USA! USA! USA!
Who doesn't love a good ol' chant for the red, white and blue?
The rest of the world, that's who.
Face it. The United States is pretty darn superior in international team sport competition. USA soccer just thumped Mexico at Crew Stadium in Columbus to qualify for the World Cup in Brazil next year. USA basketball always dominates. No one can touch American style football.
Now, North Korea has to deal with a bit of American pro-style sports when Dennis Rodman comes to town to foster basketball diplomacy in a communist country that is anything but diplomatic. The eccentric ex-NBA star is a welcomed celebrity who has agreed to train an Olympic basketball team for the nuked-up country's current dictator, Kim Jong-un.
What will his majesty do when his "Olympic hopefuls" fail to impress on the court? Hang 'em high in the public square for the masses to see, or just order a quick machine-gun style execution like he did for an ex-lover who started appearing sex tapes and porn films?
It is all true for one of the last countries on Earth that condones legal public executions and practices horrendous human rights violations in the form of slave labor, forced abortions, starvation and mass political imprisonment. How cool would it be if the USA-Russia chemical weapon agreement just signed with Syria could extend to address North Korea's arsenal of nuclear missiles? Instead, here comes a social outcast NBA player who once wore a wedding dress to a book signing, ready to promote the political propaganda of a communist dictator. Regardless of the opinion of President Obama or the general public on foreign relations with a country such as North Korea, Rodman is totally ready and able to help build a national basketball team that hopes to compete with the world's best.
It's not certain if the NBA is grinning from ear to ear or if the league is shaking its head in disbelief. Perhaps the door is open for Rodman to become the NBA's new global guru.
Fat chance there, too.
The NBA's super-star international president (Heidi Ueberroth) may be retiring after this year, but Dennis Rodman certainly won't be called up as a replacement by Commissioner David Stern. Incidentally, Stern has also announced his retirement effective February 2014. Ueberroth has worked two decades to establish over a dozen NBA world offices in locations such as Taiwan, Tokyo, Hong Kong, Japan, France, Germany, Mexico, Spain, Ontario and Australia. There are currently no plans to extend the global outreach to North Korea.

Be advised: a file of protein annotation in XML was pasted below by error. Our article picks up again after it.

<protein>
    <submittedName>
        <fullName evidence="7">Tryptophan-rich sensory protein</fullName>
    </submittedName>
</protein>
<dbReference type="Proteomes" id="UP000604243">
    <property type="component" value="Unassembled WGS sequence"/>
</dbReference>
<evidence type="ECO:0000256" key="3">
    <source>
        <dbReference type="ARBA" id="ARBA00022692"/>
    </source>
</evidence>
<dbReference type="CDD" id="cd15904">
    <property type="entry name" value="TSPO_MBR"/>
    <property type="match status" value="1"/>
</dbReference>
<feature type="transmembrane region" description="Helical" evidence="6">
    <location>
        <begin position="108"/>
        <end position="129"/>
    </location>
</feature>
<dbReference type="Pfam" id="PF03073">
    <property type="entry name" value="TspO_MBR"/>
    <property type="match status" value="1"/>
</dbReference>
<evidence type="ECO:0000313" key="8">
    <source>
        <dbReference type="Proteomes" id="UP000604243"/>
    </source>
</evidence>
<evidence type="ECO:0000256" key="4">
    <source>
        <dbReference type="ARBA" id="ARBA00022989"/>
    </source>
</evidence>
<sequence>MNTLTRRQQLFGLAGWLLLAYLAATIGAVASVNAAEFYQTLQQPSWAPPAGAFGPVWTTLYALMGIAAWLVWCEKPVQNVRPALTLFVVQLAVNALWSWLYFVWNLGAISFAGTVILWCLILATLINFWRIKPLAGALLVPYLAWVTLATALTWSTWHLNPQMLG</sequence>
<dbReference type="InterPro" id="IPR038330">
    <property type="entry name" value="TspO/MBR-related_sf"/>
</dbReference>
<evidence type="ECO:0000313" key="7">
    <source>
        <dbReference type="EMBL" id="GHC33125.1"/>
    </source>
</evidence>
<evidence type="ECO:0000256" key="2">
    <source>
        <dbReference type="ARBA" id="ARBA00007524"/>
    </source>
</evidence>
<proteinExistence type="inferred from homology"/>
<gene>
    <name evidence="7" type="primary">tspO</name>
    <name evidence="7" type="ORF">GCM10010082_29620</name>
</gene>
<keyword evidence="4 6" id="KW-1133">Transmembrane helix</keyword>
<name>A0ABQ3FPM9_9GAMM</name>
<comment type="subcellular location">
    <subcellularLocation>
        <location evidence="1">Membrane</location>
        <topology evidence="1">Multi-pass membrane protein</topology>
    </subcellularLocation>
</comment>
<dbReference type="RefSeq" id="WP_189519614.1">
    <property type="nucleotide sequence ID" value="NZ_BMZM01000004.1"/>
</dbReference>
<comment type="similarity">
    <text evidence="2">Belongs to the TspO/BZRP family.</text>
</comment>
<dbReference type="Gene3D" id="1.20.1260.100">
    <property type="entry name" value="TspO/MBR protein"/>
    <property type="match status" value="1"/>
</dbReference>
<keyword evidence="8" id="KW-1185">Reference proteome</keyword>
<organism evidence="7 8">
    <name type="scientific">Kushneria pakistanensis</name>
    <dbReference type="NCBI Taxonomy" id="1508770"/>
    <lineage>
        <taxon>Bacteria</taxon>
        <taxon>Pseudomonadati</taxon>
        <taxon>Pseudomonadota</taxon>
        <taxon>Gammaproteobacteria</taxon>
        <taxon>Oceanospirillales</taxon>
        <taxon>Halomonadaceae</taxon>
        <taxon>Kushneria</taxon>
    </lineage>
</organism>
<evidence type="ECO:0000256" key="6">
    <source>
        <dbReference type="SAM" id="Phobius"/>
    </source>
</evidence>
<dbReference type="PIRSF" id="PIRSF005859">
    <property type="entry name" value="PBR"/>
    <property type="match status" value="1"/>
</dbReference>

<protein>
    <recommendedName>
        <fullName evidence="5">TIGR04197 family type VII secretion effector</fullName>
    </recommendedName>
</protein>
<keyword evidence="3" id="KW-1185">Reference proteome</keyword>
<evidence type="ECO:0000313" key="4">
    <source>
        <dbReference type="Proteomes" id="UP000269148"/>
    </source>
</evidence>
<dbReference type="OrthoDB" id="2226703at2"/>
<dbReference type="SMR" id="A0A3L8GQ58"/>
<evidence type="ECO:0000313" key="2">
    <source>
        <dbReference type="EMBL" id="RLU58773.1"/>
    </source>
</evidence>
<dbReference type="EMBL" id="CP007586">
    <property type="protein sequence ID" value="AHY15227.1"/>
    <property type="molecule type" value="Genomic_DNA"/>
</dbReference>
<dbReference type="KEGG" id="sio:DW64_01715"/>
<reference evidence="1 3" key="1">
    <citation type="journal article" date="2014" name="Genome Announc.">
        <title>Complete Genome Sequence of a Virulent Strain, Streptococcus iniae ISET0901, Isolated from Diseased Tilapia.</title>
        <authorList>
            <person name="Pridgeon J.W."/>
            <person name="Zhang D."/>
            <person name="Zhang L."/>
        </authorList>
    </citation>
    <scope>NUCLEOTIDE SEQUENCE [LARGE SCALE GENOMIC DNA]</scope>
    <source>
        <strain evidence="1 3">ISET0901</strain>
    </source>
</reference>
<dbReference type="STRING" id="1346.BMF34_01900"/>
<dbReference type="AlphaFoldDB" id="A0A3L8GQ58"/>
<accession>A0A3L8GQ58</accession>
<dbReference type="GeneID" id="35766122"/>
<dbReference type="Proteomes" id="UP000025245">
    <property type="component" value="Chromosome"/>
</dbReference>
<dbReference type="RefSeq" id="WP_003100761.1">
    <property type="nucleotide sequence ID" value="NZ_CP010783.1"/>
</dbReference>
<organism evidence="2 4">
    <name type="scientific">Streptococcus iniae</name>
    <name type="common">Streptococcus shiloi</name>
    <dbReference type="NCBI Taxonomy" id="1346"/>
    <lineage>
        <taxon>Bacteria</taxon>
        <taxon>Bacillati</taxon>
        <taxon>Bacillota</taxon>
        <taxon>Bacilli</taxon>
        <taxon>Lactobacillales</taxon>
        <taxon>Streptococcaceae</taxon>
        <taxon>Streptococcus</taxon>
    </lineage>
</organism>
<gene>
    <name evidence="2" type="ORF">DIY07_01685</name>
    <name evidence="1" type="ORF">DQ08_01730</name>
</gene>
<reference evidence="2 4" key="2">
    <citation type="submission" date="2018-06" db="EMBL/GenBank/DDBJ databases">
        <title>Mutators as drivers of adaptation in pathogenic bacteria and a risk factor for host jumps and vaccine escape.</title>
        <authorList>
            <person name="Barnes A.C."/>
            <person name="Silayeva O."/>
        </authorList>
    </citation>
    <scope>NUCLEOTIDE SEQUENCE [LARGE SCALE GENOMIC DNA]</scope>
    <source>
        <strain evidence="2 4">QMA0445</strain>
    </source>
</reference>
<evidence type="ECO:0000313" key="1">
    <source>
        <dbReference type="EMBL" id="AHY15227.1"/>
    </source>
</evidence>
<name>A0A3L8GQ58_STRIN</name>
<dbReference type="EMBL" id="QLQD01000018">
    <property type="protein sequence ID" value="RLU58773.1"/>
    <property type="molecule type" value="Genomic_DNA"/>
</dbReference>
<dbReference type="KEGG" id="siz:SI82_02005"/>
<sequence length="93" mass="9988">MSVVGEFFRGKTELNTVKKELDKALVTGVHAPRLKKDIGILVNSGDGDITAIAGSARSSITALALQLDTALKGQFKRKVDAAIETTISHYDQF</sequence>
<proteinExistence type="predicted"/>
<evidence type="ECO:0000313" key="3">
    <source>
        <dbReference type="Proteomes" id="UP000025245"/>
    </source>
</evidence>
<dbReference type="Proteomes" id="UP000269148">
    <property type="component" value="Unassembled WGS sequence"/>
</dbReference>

Stern has had an incredible impact in the NBA having overseen substantial global expansion, four lock-outs, six franchise relocations, a referee betting scandal, rampant recreational drug use, and - thanks in part to Dennis Rodman - a new player dress code. When Stern took over the NBA in 1984, Forbes estimated the collective league value as $400 million. That figure just happens to be the current estimated value of one single NBA franchise team. What a difference a few decades make.
Speaking of retirement, International Olympic Committee President Jacques Rogge stepped down last week in Argentina after leading the organization for the past 12 years. Elected as the IOC's new leader is Thomas Bach, a German lawyer and former fencing gold medalist. Bach now has to deal with the public outcry over Russia's anti-gay propaganda legislation in the forthcoming Sochi 2014 Winter Games. He'll also have to address the continued public demonstrations rampant in the streets of Rio De Janeiro over misappropriated government spending to stage the World Cup and 2016 Summer Games.
At least wrestling will remain in the Olympics along with a modern makeover that would make Vince McMahon proud. Ramp up the music and Vegas-style special effects. Goodbye ugly singlets; hello women in sport bras. Olympic beach volleyball, eat your heart out.
Unfortunately, last week's IOC vote to retain wrestling left softball out in the cold - again. If the sport of softball would have disassociated itself from trying to partner with baseball to win over the heavy European delegation, it would have been better off. Instead, softball teamed with a sport that is laden with drug problems and refuses to send the best of the best to compete. Not one MLB representative attended any IOC meeting.
Meanwhile, Dennis "The Worm" Rodman is still playing it cool preparing to train a short team of basketball hopefuls in North Korea. Perhaps he will also take time to train an all-female Olympic free-style wrestling team. Heck, he may get them to go topless like the basketball team he reportedly formed for a strip club in New York last year. Oh, the NBA has to be so proud.
Stay tuned for more interesting and entertaining views on sports from around the globe to our local corner of the world here in northwest Ohio.
Bonnie Tiell is the Associate professor of Sports Management at?Tiffin University.